Bridge to Terabithia
By Katherine Paterson
Harper Collins 1977
“We need a place," she said, "just for us. It would be so secret that we would never tell anyone in the whole world about it…It might be a whole secret country,’ she continued, "and you and I would be the rulers of it."
Her words stirred inside of him. He’d like to be a ruler of something. Even something that wasn't real.
Jesse Aarons knows that this is going to be the year – the year when he is the fastest runner in the fifth grade. He has been practicing all summer and is shocked when he loses to Leslie, the girl who has just moved in next door. She is different from the other kids that he knows. Leslie has read books like Hamlet, but there is no TV in their house. Her parents are wealthy writers who allow her to call them by their first names.
Despite her eccentricities, Jesse is drawn to her and the two become best friends. They travel into the woods behind Leslie’s home and create an imaginary kingdom called Terabithia. In the magical land, Jesse and Leslie reign as king and queen and learn to fight monsters both real and imaginary.
This is my second time reading this book. The first was in elementary school when I was a nerd girl trying to win the school reading program. You picked a book from the list provided, read it, and then took a quiz on the book. I remember reading this book and enjoying it, but being very annoyed by the computer teacher who insisted on asking me, “Did you cry? Did you cry?” the whole time I was trying to take the test. Sigh…the trials and tribulations of elementary school.
As I read the book this time around, I loved it all over again. I am reminded that Katherine Paterson wrote other books I loved in elementary school such as The Great Gilly Hopkins and Jacob Have I Loved. Paterson really captures childhood on the brink of adolescence. She writes insightfully about not understanding your parents or being understood by them, being frustrated by your siblings one day and their best friend the next, and the single minded devotion children give to things like drawing, running, and playing make believe. Bridge to Terabithia is a really beautiful book that captures the joy and the pain of childhood.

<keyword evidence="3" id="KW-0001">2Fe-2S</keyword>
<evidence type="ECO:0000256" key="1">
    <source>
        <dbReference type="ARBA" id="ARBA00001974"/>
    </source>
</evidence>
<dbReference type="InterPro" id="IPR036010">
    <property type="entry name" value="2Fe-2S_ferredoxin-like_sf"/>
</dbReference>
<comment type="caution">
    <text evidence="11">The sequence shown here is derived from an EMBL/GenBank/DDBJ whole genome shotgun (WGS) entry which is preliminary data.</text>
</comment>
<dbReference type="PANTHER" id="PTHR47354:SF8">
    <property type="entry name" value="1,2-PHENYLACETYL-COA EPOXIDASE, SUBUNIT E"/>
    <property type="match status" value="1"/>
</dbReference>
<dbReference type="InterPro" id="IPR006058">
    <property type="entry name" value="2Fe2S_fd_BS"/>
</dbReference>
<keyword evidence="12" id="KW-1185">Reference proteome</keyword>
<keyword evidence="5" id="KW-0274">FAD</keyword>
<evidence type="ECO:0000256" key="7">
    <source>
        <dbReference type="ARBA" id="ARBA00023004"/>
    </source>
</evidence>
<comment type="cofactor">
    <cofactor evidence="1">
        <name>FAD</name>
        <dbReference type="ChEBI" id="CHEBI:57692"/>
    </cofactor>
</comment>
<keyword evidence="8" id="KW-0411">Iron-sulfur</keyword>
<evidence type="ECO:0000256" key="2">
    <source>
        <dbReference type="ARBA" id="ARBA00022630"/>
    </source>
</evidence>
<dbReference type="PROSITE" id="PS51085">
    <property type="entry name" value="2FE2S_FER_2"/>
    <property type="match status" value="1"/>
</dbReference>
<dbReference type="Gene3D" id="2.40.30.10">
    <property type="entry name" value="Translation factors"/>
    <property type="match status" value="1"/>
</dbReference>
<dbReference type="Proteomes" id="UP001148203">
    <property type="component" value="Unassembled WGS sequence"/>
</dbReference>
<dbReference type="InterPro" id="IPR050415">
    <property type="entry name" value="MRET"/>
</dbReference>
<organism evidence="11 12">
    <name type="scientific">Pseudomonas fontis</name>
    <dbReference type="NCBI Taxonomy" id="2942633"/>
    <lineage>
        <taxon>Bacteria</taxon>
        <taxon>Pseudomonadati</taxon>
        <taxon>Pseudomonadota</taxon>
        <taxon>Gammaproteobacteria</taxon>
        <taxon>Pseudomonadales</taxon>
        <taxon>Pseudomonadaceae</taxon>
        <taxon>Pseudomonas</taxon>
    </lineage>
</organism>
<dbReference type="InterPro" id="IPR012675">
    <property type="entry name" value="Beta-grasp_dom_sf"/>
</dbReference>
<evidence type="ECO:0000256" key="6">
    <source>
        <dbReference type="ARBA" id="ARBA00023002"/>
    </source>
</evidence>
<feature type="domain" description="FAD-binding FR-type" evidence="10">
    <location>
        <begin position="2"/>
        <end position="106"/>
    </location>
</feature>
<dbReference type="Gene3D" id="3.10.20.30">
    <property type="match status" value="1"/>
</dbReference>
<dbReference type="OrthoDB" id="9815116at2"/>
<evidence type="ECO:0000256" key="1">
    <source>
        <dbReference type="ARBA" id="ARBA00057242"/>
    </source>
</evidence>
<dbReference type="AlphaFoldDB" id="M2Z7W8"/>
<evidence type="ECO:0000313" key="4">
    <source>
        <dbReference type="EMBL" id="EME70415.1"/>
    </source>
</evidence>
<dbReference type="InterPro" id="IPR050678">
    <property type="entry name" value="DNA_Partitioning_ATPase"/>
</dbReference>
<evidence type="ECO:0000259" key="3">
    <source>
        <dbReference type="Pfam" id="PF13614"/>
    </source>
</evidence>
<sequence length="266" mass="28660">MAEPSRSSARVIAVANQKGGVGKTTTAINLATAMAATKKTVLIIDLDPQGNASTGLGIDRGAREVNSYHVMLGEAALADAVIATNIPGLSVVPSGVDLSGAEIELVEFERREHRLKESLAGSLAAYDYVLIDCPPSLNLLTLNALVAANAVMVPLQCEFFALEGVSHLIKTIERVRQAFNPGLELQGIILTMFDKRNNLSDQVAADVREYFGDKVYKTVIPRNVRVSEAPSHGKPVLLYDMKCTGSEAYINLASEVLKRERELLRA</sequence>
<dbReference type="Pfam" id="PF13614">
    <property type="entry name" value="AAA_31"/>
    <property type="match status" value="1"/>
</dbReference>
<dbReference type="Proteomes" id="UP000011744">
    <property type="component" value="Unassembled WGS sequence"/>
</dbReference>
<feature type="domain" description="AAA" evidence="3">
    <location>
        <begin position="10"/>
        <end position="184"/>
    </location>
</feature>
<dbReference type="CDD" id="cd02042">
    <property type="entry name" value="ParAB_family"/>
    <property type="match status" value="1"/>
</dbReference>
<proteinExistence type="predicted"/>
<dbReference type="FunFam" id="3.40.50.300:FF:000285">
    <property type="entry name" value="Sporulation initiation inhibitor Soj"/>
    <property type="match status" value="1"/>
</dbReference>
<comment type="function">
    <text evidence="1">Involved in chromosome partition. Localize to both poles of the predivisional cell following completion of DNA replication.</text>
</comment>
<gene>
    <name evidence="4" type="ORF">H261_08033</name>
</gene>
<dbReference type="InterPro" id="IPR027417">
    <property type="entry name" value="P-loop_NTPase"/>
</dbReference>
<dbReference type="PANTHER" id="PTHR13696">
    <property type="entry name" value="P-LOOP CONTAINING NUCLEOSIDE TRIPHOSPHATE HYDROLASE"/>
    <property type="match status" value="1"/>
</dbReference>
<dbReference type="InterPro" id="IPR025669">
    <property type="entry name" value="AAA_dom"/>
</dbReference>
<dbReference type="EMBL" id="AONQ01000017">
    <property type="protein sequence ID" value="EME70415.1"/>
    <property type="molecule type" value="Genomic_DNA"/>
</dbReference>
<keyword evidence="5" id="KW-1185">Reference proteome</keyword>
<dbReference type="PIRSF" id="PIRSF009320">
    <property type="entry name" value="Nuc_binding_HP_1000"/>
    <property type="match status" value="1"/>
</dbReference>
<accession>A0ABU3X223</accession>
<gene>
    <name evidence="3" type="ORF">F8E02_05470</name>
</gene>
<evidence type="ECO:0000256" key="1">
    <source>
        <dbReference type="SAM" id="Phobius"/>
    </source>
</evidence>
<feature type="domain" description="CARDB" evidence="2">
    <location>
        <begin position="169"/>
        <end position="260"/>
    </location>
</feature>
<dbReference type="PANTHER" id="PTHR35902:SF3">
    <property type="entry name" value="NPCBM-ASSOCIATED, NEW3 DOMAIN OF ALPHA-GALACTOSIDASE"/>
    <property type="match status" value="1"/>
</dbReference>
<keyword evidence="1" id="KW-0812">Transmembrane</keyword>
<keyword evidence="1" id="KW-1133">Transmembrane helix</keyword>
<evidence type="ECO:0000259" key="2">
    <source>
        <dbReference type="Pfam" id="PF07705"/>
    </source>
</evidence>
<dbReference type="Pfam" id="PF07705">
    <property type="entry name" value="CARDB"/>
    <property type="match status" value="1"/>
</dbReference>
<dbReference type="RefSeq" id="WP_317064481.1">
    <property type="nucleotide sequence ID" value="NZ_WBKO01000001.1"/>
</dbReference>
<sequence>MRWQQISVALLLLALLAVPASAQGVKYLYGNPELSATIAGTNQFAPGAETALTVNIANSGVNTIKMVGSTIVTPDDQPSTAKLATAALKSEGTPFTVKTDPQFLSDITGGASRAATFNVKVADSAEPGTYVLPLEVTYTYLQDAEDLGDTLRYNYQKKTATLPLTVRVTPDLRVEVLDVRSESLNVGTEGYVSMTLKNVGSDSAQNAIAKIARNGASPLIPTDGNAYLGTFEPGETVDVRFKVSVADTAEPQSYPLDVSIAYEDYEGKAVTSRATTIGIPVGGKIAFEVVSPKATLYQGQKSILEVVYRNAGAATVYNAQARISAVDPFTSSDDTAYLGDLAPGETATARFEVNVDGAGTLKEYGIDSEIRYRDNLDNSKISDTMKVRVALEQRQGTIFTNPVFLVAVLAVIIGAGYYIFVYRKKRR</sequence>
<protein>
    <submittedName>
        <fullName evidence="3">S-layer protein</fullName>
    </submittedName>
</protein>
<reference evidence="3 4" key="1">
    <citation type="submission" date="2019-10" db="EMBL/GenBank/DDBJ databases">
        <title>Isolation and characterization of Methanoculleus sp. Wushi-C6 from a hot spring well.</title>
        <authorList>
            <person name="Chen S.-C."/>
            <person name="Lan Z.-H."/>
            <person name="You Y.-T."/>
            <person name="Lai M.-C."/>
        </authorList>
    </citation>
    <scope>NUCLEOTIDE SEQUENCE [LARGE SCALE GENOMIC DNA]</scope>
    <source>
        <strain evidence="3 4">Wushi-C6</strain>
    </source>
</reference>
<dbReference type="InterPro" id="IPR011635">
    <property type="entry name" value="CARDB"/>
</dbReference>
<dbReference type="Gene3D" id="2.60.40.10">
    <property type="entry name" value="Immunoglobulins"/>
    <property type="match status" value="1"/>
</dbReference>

So what's the big deal?
This book has been banned in several states, based on two issues. The author herself explains, "Initially, it was challenged because it deals with a boy who lives in rural Virginia, and he uses the word 'Lord' a lot, and it's not in prayer. Then there are more complicated reasons. The children build an imaginary kingdom, and there was the feeling that I was promoting the religion of secular humanism, and then New Age religion."
I have to admit that in both readings, I can't remember instances of cursing. I'm sure they are there, but they don't stand out to me as offensive - they just appear as the way a boy or his father would talk. I find the religious component a reach as well. It is true that Leslie does not attend church at all, and Jess and his family only go on Easter. It is true that Leslie and Jess pray to the spirits of Terabithia. I don't find this offensive to my Christian beliefs, and I have to imagine that it does not threaten the beliefs of any Christian, Jewish, or Muslim reader. This is just an instance of children playing - children exploring what they believe and where they fall in the balance between maker and made, king and subject.
Thank you to Sheila at Book Journey for scheduling and collecting all of the review for Banned Book Week. Be sure to check in with her for all of the reviews this week and to get all of the clues!! You will need all of them to enter the giveaway on Saturday.
The clue for today is: